Of course, the story of this year at the box office is not only the ongoing march to bigger openings, but to record lows in multiples. So what the end game of Tr2 is remains an unknown. $300 million seems like a cakewalk. But this is the year that Wolverine did about 53% of its domestic box office in its first 5 days, which looks like it will become a new record for post-opening futility. But Fast & Furious and Watchmen also ended up in a similar position.
Even if Tr2 ended up breaking X3’s unhappy record of the opening 5 days being 55.5% of total domestic gross and the opening 5 was 60% of the total, $300 million is still the result. And it may well do better than that.
But comparisons to The Dark Knight in any kind of perspective are specious. TDK did $203 million in five days starting on a Friday with no holiday weekend involved… so days 4 and 5 of the record opening were weekdays tagged onto a $158 million 3 day. If Tr2 ends up doing $20m-plus on any weekday in the upcoming M-Th week, I will willingly acknowledge that I was wrong. But I would expect the low teens to be what we’re looking at this next week before a decent hold over the holiday weekend.
The Hangover continues to roll, around $40 million ahead of Wedding Crashers as of this point in its 2005 run. It’s also ahead about 12% on fourth-Friday vs fourth-Friday. WC had another $73m in the tank, domestically, after this point. If Hangover follows in its steps and we consider the uptick so far, Hangover is looking at near $250 million.
Up is the #2 Pixar film after 29 days in release, behind only Finding Nemo (by about $4 million). The film will pass Cars and Toy Story 2 to become the #4 Pixar film ever domestically with plenty of box office to be expected. And it should pass Monsters, Inc. and The Incredibles by the end of the Fourth of July weekend to grab that #2 slot with Nemo just over $70m away at that point. The film is a long way from defining itself internationally, still not open in any of Pixar’s Top 5 international markets and not due in some of them until the fall.
After a slow start, the summer is beginning to look more like prior summers. We’re now looking at two $200 million-plus films (Star Trek/The Hangover) and two $300 million-plus films (Tr2/Up). Potter 6 and Ice Age 3 look to add another pair of $200m domestic films to the mix. We have been rather spoiled by the three-quels and so forth, but this will only be the third time in history that we’ve had as many as six $200m+ movies in a summer, topped only by 2007’s seven.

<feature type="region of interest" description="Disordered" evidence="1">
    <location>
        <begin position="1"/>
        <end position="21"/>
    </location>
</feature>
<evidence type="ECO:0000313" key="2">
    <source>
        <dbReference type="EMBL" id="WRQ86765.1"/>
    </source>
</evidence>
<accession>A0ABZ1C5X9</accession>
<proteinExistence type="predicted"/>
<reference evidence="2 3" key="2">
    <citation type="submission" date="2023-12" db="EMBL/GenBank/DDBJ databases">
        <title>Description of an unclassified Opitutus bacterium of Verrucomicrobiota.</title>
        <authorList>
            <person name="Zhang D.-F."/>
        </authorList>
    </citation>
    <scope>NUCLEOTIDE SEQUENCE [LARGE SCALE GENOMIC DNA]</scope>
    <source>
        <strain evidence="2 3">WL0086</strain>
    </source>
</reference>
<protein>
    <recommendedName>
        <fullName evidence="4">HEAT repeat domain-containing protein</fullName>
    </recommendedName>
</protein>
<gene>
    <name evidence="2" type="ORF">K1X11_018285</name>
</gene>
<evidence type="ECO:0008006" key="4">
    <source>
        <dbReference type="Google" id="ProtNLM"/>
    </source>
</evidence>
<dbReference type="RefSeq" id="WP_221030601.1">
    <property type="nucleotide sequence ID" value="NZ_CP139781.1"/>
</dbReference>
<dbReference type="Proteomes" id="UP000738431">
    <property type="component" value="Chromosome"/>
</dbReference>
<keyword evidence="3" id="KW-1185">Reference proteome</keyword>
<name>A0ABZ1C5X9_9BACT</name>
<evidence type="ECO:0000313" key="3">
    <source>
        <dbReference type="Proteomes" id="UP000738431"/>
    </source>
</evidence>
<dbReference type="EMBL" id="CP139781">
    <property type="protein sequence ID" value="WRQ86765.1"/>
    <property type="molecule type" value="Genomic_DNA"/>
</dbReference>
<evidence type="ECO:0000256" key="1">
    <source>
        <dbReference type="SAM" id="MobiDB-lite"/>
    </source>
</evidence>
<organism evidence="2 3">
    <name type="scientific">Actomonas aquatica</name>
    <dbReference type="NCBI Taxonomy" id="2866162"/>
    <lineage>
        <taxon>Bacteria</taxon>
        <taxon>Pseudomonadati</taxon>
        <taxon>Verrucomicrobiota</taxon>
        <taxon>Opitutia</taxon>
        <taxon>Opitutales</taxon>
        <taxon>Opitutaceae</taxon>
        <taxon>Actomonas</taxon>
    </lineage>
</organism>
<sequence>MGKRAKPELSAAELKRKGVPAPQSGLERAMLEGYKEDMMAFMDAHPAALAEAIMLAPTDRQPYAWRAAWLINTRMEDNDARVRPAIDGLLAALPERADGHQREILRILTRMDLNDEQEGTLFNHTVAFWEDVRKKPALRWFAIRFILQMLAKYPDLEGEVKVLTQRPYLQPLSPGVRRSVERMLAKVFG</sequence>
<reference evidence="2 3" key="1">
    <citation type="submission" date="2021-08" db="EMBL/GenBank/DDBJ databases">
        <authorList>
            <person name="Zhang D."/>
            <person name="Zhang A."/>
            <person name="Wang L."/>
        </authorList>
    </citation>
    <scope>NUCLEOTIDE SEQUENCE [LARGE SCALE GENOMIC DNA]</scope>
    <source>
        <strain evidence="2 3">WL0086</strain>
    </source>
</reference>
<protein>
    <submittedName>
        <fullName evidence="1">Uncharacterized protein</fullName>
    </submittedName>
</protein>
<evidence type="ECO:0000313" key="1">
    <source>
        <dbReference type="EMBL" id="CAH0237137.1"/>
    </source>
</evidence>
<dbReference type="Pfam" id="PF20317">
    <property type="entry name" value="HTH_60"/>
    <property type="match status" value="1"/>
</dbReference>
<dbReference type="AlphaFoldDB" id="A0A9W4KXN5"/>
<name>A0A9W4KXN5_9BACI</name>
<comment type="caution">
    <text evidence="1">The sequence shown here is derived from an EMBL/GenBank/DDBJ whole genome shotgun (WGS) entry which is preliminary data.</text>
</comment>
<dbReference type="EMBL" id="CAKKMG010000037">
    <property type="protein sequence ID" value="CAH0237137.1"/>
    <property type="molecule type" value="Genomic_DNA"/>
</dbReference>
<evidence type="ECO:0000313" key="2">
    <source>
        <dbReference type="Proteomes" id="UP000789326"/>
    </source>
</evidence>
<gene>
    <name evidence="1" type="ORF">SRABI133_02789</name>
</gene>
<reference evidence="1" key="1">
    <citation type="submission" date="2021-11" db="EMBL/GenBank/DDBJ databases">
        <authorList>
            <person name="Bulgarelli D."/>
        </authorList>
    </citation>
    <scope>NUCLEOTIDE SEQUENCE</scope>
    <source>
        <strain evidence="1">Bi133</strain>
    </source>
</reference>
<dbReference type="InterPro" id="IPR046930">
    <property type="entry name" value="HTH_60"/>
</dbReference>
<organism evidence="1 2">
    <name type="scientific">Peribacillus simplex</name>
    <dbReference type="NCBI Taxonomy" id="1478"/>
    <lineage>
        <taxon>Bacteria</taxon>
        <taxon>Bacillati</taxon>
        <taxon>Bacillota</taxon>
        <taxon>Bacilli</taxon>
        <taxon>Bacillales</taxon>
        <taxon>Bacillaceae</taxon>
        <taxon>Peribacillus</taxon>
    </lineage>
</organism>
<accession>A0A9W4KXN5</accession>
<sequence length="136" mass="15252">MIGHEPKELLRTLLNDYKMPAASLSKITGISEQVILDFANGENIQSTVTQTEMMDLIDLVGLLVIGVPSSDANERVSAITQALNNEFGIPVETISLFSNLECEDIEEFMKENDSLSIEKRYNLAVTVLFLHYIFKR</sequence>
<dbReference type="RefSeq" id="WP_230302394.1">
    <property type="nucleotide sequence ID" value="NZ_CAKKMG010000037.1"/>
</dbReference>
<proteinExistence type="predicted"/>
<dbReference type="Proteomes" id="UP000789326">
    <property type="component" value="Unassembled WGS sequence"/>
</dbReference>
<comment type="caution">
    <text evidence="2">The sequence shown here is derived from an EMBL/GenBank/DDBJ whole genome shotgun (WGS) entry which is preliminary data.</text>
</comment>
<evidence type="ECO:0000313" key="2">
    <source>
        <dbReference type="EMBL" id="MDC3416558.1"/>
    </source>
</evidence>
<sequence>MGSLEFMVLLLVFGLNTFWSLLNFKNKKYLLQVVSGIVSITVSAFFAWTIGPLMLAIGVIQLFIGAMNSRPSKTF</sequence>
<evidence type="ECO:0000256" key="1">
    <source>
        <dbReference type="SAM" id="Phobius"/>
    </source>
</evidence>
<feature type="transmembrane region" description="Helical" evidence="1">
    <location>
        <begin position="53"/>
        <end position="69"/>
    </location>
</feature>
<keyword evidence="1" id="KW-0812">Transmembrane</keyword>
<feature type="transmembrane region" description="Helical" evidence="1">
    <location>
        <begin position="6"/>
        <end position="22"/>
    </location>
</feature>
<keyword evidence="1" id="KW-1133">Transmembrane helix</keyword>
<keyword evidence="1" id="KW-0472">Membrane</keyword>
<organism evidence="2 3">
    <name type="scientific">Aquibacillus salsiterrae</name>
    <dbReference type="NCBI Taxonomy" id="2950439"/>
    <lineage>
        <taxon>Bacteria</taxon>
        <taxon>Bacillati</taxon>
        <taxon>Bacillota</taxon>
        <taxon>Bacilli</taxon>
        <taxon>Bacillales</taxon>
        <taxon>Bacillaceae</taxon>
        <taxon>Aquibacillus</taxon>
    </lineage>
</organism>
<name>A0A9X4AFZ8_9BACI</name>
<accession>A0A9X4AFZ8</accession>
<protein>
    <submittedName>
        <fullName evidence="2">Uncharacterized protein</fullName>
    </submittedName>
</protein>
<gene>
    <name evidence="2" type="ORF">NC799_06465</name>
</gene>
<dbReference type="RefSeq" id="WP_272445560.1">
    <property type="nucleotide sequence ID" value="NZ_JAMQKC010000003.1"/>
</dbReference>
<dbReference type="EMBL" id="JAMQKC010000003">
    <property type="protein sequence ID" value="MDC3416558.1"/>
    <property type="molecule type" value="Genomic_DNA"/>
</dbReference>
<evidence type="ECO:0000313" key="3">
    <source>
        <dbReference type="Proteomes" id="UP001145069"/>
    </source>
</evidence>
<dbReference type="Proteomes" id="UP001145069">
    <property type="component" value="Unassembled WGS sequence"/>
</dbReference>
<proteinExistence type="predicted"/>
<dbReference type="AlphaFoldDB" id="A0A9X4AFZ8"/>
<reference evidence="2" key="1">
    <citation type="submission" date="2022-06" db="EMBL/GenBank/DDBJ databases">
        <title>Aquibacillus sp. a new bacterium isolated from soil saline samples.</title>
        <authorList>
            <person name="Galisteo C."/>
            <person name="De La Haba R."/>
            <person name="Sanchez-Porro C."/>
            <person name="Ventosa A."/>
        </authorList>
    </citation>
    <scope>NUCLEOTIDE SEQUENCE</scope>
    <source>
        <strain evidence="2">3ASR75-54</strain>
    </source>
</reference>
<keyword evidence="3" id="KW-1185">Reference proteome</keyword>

A strong start for The Hurt Locker in a 4 screen release, but I worry that Summit will Che’ the film into ecstatic obscurity by opening it as an indie event. It’s very challenging to open a film wide without stars. But this one hypes itself. People really get it once they see it. And there is The Hangover as a template this summer. These are the films that turn marketers’ hair gray.


Weekend Estimates by Klady – 6/21/09

Pelham’s drop was not happy, though the opening was not out of line with either star’s history. And if it lands in the 70s, as it may, it will pretty much be in line with the two stars’ normal numbers. The certainly weren’t looking for Ladder 49, but…
Not only is this opening for Sandra Bullock double her best prior ever, but it looks like the film will be the fourth $100 million movie in her career. And it will put Anne Fletcher right in line with Adam Shankman and Shawn Levy as top comedy directors outside of the Stiller/Apatow/Sandler boy crews… whether you like it or not.
Year One is on the low end of the Apatow scale. If it gets to $60 million against a cost of $60m to produce (I am just trusting the studio-believing BO Mojo on this one… no insight of my own), they will lose some money on this one, given that Jack Black as Jack Black does not do foreign box office. As a Panda, yes. As a wild man, no. It will be a modest loss, but a loss nonetheless.
This is the first attempt to build out a Woody Allen movie from this few screens in 20 years. It’s okay. But it isn’t a big win until they can convert strong, nit not blow out numbers in NY and LA into a national release. My guess is that Sony Classics has invested less in this one so far than the cost of a month’s rent in their offices and will be perfectly fine just taking in DVD receipts. But they were probably hoping for better as well.


Friday Estimates by Klady – 6/20

The Proposal will be about twice as big an opening as any Sandra Bullock movie ever. It’s funny to me, since I feel like it’s another success for WB, since it smells of that studio’s product. But it’s not. Disney… where they seem to be on a mission to get into the chick flick business… not so successfully with Shopaholic, but much more so here and Last Song and When In Rome coming next year.
The dirty little secret of this movie is that it’s pretty good. Casting matters and both Bullock and Reynolds are top of their field in this genre and Betty White is turning out to be this summer’s Chris Walken.
Year One is pretty much your Jack Black/mid-range Apatow opening. Sony found that core. Now it will be up to the movie to build or bail.